Background This preliminary audit aimed to assess the feasibility of referring children presenting to a UK District General Hospital Emergency Department (ED), seeing 27500 children per year, to their own Primary Care General Practitioner (GP) following an initial assessment in the ED.
Method One hundred and fifty-two patients were assessed by a Consultant in Paediatric Emergency Medicine in the ED during the triage process. Those fulfilling the audit inclusion criteria were referred directly from triage to their own off-site Primary Care GP for a same-day assessment.
Results Only ten patients (6.6%) fulfilled the inclusion criteria for referral to Primary Care and seven (70%) of these were accepted, none of whom were referred back to the hospital acutely by their GP. The median time spent in the ED for the 152 patients assessed in the audit was 1 hour 12 minutes and for the 10 patients referred to Primary Care was 31 minutes.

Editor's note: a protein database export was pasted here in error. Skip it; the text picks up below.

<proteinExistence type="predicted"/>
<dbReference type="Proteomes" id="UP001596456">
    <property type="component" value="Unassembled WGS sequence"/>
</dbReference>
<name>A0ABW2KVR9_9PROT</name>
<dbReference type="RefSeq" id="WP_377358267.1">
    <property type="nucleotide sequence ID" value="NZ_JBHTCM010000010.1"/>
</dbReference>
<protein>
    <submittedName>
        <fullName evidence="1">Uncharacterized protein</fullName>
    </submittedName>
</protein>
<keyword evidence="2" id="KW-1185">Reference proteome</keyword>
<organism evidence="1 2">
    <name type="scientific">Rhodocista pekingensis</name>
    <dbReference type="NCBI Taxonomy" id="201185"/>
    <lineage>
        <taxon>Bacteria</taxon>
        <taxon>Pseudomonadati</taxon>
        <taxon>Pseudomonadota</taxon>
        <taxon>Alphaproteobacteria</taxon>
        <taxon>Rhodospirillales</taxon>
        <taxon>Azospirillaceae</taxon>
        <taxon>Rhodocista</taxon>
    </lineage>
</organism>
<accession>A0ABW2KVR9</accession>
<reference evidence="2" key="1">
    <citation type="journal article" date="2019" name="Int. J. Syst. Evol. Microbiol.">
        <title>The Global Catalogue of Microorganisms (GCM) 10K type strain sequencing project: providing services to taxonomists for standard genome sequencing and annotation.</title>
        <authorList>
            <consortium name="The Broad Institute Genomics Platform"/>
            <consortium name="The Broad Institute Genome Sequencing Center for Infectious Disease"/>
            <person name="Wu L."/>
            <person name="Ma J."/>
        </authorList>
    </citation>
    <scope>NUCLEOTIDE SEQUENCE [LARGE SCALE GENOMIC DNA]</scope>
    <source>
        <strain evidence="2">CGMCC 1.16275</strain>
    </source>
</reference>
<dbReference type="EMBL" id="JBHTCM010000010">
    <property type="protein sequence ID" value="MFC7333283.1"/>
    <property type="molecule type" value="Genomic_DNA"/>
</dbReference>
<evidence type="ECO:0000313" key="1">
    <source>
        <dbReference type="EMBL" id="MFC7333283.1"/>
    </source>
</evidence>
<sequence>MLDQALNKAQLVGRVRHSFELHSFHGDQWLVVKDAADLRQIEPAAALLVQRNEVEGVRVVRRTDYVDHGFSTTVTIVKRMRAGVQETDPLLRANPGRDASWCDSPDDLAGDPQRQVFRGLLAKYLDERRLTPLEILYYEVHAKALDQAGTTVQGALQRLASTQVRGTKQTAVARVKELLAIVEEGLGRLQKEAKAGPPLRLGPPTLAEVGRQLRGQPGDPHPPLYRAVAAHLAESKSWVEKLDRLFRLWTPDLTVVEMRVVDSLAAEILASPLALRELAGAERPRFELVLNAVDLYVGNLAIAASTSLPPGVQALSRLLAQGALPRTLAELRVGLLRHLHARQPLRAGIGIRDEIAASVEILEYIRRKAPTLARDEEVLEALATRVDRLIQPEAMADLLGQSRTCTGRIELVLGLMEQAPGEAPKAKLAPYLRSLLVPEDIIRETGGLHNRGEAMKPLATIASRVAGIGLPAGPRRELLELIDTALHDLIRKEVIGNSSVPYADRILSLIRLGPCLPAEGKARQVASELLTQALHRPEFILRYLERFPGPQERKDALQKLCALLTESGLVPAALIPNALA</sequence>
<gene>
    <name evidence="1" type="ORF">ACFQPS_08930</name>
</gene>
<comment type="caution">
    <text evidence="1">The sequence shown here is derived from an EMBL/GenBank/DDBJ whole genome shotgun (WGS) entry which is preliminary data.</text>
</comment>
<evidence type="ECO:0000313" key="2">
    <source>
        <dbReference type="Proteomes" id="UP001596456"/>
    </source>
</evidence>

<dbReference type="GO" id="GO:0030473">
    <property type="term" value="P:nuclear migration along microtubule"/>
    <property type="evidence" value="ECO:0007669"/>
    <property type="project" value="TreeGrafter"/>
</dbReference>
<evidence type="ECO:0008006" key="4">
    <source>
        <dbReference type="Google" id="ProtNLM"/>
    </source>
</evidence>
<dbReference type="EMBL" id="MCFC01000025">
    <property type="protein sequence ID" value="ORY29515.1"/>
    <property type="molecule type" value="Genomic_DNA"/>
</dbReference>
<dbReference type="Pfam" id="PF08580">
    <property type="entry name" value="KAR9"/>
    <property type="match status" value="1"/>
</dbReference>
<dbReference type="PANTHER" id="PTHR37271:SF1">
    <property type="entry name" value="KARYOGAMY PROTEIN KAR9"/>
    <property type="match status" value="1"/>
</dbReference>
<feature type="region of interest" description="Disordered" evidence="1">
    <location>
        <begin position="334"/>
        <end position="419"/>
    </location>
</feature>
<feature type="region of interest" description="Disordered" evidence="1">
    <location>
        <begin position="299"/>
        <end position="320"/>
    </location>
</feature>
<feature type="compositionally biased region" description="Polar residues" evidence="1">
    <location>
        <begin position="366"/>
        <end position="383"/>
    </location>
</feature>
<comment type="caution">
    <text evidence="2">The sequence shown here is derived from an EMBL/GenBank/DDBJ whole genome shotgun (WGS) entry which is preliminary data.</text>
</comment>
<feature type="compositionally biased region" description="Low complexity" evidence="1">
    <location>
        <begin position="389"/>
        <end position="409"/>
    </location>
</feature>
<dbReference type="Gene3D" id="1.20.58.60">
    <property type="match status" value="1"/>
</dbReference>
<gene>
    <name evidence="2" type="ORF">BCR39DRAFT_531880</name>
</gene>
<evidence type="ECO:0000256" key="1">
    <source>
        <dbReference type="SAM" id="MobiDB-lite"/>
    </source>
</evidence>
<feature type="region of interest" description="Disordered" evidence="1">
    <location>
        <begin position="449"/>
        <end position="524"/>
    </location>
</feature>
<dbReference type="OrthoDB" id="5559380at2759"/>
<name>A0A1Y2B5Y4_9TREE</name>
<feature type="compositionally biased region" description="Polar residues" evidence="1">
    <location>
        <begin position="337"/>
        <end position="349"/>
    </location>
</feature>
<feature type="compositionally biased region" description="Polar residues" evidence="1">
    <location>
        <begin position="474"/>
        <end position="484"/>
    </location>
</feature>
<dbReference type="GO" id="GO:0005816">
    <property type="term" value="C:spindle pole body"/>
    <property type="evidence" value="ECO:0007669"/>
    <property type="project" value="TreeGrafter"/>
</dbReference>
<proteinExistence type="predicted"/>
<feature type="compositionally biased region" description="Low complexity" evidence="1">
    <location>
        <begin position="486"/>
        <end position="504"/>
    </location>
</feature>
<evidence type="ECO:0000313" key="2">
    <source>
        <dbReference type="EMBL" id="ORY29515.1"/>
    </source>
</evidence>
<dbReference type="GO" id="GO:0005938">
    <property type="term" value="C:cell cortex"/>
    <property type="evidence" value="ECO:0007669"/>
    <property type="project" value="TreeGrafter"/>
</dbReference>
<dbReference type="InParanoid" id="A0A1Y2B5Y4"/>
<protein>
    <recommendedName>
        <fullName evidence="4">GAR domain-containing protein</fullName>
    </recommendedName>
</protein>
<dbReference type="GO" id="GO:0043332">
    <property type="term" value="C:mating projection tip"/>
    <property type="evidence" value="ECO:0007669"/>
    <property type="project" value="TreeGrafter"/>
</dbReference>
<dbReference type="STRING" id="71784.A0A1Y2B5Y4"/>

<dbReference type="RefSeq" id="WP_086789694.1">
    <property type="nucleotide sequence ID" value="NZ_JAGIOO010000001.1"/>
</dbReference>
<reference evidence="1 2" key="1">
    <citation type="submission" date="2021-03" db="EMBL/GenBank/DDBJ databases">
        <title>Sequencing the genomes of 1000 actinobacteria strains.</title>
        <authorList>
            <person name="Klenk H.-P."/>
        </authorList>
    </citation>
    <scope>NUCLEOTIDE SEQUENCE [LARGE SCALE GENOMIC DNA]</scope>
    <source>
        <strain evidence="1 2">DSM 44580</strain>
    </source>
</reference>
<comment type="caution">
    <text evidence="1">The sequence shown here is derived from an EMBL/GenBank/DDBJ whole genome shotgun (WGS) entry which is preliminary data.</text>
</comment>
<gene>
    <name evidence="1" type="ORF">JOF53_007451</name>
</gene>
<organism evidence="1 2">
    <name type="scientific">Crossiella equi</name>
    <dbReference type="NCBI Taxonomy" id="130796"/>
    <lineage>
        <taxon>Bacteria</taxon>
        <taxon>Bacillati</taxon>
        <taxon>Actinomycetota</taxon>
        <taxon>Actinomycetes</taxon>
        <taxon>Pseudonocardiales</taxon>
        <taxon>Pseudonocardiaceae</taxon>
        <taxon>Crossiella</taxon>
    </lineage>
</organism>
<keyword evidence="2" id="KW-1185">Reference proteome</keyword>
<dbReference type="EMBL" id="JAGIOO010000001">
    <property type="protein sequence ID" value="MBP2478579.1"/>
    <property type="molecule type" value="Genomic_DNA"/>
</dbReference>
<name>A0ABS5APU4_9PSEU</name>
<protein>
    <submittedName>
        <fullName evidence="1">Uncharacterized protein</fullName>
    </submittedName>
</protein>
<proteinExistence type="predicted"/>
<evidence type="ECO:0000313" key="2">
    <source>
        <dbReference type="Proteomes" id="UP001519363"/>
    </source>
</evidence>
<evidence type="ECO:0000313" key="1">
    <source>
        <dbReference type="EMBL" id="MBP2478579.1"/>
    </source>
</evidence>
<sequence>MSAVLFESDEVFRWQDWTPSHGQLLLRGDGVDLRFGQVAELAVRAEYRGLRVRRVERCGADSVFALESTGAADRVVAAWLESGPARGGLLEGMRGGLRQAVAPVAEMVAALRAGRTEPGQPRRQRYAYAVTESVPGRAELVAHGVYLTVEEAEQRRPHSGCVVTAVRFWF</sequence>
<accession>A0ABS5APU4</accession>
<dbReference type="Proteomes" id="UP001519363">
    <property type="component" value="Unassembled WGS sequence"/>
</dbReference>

Conclusions Only a small number of children assessed in the audit were suitable for referral to Primary Care. The assessment and referral process was not a good use of Emergency Department resources.
The absence of a valid and reliable screening tool or early warning score to predict the safe discharge of children from an ED reduced the number of children that could be referred directly to primary care from the ED.
Further multi-centre work is required to evaluate a clinical decision-making framework to enable the accurate assessment of children for their safe discharge or referral from an ED.
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